On Sunday 31 July, Francis will celebrate Mass for World Youth Day in the Campus Misericordiae, after which, at 5 p.m., he will greet the WYD volunteers, organising committee and benefactors in the Tauron Arena in Krakow. He will depart by air at 6.30 p.m., destined for Rome’s Ciampino airport, where he is expected to arrive at 8.25 p.m.

Check out Pope Francis’ WYD Itinerary – Perspectives

Today on Perspectives: We have the pope’s World Youth Day itinerary, plus the latest updates from the WYD team in Krakow and details on some thing you won’t want to miss.

New Rules to Remove Negligent Bishops – Perspectives


Pope Francis has created new rules to remove bishops who fail to handle sex abuse cases properly. We have details. Plus, the church has two new saints and over 500 young people from the Toronto area prepare to head to Poland for World Youth Day.

Pope Leads Spiritual Exercises of St. Ignatius – Perspectives


Today on Perspectives, Pope Francis leads the priests of the world in the Spiritual Exercises of St. Igantius, we look at one Canadian community’s mission work, and find out how Krakow is preparing for World Youth Day.

Ignoring the call of worldly things – Perspectives

On today’s edition of Perspectives, Pope Francis has some pointed words about the lure of worldly things like power and vanity. We have an update on World Youth Day from the organizing committee in Krakow. And if you’re in Vancouver you’ll want to hear the details of our upcoming fundraiser in Vancouver.

Reflections of his Light: The Journey of His Holiness John Paul II and the World Youth Day Cross in Canada

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All proceeds from the purchase of this book are to make possible Salt + Light‘s coverage of the World Youth Day in Kraków, Poland in July of 2016.

Throughout Pope John Paul II’s papacy, youth has been a priority. When he was elected Pope in 1978, John Paul II said that young people are the future of the world and the hope for the Church.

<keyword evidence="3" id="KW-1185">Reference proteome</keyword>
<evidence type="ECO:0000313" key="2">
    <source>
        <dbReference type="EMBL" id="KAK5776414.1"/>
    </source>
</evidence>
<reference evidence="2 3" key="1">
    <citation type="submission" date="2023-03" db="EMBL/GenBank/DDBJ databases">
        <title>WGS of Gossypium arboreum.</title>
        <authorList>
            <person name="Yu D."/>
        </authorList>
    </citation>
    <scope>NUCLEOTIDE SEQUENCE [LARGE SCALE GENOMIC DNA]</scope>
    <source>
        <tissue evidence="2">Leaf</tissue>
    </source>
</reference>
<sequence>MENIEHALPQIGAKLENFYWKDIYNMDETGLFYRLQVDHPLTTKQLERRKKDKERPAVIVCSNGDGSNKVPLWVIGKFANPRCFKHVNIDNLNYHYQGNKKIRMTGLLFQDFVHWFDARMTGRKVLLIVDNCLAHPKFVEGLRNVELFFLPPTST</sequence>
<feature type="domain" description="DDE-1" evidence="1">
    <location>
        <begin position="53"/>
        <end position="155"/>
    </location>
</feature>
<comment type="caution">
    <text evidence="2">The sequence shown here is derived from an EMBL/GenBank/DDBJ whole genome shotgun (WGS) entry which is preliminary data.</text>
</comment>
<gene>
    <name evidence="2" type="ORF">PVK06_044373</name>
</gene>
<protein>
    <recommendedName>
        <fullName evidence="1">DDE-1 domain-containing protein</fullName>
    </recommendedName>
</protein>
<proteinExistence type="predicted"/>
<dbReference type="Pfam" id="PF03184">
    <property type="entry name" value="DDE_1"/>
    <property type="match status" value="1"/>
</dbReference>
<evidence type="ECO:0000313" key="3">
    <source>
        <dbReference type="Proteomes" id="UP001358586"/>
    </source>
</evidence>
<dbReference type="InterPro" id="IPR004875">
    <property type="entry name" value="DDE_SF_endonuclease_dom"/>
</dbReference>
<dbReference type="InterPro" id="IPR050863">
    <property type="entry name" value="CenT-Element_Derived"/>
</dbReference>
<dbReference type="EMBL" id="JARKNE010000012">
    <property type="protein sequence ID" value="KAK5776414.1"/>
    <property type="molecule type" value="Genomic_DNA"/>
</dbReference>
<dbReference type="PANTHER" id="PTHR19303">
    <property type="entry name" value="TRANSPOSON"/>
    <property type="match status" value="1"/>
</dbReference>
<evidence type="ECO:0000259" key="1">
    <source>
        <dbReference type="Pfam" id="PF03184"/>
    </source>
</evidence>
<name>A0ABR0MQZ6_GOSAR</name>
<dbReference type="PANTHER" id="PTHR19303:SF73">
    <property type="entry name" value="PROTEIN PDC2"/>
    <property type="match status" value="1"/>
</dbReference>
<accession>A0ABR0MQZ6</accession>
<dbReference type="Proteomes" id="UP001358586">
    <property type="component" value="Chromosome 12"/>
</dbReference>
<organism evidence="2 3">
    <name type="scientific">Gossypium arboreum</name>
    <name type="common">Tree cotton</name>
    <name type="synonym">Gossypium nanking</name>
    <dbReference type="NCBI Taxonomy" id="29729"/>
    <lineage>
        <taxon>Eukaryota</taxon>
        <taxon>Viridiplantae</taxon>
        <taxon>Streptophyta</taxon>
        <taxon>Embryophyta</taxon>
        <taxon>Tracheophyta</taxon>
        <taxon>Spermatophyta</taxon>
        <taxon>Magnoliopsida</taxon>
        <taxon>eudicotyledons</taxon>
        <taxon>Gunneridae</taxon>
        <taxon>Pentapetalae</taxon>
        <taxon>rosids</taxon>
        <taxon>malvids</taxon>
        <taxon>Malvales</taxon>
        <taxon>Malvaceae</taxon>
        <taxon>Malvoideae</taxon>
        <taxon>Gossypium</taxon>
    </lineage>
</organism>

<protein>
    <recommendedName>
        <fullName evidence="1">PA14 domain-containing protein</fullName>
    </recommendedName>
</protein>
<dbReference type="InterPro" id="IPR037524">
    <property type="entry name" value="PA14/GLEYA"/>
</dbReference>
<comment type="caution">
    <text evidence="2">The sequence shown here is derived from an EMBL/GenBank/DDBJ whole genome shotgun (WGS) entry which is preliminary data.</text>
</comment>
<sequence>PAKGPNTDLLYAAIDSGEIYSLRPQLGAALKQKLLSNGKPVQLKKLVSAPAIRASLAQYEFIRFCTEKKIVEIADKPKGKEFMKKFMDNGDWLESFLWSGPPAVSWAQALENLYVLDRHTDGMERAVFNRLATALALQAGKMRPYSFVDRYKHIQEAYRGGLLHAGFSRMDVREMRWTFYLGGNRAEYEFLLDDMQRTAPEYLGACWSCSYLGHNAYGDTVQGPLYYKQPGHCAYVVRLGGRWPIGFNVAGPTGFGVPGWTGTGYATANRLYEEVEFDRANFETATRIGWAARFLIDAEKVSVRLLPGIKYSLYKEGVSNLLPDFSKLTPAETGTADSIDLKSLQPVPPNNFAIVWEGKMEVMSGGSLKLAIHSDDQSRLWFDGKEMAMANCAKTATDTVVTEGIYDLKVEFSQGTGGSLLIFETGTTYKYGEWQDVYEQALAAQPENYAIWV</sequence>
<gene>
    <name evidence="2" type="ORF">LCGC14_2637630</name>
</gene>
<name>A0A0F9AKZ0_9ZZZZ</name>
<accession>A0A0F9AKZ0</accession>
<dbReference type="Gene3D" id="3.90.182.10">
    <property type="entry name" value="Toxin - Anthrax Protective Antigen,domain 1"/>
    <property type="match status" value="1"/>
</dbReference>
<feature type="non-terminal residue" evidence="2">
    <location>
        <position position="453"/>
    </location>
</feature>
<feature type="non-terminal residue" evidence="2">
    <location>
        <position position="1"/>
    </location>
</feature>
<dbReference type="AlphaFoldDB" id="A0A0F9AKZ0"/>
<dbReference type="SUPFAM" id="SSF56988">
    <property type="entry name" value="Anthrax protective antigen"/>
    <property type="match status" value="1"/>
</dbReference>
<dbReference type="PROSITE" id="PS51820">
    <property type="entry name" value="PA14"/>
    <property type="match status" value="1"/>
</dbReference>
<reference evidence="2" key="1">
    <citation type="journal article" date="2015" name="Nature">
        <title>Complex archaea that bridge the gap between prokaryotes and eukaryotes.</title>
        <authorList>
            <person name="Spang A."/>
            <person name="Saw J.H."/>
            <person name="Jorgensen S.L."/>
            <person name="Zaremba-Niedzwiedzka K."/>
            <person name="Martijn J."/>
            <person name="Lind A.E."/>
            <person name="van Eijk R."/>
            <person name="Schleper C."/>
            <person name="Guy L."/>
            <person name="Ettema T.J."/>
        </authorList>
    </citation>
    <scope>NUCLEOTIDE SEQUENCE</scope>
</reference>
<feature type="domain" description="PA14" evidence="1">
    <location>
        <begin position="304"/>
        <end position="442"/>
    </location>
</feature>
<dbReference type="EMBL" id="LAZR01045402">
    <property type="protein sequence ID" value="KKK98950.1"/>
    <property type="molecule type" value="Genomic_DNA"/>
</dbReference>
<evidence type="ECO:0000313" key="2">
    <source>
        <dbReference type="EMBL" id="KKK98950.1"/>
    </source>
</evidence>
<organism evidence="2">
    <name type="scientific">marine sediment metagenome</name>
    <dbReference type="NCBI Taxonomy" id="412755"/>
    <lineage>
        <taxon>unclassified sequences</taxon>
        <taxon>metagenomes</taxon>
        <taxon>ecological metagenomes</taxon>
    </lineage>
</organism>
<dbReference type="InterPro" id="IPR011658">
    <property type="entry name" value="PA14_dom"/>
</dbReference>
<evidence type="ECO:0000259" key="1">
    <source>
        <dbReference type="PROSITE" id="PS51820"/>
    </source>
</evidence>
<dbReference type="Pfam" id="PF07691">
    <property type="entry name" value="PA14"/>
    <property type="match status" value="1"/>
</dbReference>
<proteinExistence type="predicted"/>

At the end of the Jubilee Year of the Redemption in 1984, the Pope invited young people to a special gathering in Rome on Palm Sunday, the Sunday before Easter. Three hundred thousand young people attended.

It was at this celebration that the Pope entrusted the Holy Year Cross to the youth of the world. This cross is now known as the World Youth Day Cross. It has visited all the countries where WYDs have been held. In 1985 – the United Nations International Year of Youth – Pope john Paul II extended a second invitation to young people. This time, 4500,000 attended on Palm Sunday in Rome.

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These events inspired the Pope to create WYD, which brings together young Catholics from around the world to celebrate their faith. WYD is an encounter of the youth of the world with the Holy Father and the Christian community of the host country. With a renewed faith in Jesus Christ, young people go out into the world to be witnesses to the Gospel.
The first WYD was held in Rome in 1985 on Palm Sunday. Since then, WYD celebrations have been held in Argentina, Spain, Poland, the United States, the Philippines, France and again in Italy.
At the conclusion of WYD 2000 in Rome, Pope John Paul II announced that Canada would host in 2002 in Toronto from July 23 to 28th.
The theme would be, “You are the salt of the Earth, You are the light of the World” (Matthew 5.13-14)
This book is about the Journey of His Holiness John Paul II and the World Youth Day Cross in Canada.
 

My John Paul II Memories

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I have many memories of April 2, 2005, when St. John Paul II died after a lengthy illness and much suffering.

I remember the succession of news reports the evening before his death,  people praying in St. Peter’s Square and the shared sense of concern and sadness that most people felt; this was not limited just to the faithful.